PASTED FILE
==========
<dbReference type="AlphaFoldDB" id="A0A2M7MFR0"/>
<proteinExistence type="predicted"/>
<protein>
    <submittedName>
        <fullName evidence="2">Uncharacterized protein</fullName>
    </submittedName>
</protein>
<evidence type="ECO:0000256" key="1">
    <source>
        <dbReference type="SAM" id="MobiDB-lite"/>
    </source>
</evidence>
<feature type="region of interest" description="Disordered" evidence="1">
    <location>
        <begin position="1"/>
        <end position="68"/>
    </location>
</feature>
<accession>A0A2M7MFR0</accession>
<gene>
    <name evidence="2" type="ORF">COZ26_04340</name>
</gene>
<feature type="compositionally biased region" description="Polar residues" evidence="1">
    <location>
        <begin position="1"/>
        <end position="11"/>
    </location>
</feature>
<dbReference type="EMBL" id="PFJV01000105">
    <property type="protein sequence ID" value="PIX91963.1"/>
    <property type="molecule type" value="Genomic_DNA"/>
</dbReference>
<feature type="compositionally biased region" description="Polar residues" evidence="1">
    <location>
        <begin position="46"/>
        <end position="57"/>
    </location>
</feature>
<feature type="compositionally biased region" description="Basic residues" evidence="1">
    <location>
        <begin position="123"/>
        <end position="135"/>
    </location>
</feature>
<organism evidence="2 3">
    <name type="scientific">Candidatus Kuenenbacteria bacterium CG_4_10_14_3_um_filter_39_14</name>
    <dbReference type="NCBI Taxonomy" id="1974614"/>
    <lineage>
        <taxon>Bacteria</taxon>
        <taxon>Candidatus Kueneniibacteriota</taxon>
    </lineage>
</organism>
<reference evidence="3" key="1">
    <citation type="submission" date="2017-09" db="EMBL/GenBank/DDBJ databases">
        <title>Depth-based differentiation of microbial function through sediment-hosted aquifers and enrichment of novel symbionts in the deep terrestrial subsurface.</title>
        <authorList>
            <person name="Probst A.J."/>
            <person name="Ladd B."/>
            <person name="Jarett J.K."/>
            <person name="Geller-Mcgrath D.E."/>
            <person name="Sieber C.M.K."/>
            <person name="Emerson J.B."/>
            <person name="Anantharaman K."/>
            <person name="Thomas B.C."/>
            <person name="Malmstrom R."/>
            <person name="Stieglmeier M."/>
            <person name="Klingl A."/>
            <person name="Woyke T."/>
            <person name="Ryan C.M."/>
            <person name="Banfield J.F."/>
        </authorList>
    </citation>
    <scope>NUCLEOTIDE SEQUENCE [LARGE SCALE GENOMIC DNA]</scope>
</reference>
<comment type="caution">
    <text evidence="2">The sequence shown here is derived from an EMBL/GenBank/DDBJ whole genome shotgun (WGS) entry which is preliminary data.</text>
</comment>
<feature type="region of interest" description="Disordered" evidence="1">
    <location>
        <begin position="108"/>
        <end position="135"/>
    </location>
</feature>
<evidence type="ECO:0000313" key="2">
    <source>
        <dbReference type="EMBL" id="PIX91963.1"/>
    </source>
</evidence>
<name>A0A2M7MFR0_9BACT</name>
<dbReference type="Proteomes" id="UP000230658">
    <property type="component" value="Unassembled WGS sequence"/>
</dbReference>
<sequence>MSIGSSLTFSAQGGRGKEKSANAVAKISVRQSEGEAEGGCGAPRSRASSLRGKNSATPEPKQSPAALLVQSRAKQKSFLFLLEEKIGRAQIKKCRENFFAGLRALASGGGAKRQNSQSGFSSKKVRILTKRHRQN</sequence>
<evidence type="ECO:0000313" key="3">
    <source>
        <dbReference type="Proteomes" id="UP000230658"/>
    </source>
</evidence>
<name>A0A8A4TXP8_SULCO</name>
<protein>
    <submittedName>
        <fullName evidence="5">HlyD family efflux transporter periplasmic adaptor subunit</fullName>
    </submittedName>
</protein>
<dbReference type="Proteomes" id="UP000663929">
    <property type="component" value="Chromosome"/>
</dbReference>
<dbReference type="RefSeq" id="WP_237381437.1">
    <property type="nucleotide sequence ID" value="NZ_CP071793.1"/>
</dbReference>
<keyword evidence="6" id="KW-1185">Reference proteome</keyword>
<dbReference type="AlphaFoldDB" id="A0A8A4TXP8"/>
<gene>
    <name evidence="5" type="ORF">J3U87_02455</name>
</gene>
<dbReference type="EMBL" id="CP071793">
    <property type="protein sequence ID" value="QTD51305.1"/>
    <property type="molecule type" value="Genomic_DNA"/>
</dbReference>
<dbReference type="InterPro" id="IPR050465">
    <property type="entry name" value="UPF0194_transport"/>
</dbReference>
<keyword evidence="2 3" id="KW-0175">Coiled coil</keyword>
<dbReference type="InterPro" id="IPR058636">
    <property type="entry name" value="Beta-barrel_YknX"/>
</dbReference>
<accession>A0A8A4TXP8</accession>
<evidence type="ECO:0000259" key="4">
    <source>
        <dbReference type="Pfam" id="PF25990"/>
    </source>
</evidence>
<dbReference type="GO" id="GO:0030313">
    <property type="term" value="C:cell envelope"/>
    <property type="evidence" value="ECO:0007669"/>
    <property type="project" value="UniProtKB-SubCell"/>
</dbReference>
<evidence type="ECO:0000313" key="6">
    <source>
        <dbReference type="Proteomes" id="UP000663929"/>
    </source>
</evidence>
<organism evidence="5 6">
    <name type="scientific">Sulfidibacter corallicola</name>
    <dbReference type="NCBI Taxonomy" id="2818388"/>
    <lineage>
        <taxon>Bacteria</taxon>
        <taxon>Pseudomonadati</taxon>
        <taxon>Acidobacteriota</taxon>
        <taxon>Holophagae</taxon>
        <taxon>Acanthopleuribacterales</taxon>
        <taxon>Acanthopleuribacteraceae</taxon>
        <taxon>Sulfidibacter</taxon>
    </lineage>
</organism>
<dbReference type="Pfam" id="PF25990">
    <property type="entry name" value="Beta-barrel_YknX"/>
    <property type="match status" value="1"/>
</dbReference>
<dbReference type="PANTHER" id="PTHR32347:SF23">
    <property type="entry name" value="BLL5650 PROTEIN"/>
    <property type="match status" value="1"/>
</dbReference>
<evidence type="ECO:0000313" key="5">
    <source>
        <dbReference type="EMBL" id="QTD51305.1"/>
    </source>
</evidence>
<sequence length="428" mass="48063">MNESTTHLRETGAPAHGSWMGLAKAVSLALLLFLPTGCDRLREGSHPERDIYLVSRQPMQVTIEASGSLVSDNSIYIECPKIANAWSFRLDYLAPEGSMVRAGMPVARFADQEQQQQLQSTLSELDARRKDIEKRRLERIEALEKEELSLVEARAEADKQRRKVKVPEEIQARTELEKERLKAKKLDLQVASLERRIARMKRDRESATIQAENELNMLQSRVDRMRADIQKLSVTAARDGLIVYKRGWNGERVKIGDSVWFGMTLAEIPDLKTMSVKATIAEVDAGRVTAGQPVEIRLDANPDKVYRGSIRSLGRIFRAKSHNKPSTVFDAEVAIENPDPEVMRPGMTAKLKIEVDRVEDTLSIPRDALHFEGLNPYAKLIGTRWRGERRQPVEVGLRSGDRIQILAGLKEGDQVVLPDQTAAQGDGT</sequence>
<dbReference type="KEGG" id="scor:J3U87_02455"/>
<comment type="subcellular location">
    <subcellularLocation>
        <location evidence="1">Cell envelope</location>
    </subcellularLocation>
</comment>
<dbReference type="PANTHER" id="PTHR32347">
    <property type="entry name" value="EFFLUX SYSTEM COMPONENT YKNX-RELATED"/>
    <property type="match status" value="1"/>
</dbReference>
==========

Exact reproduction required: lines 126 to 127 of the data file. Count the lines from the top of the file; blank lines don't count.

</dbReference>
<accession>A0A8A4TXP8</accession>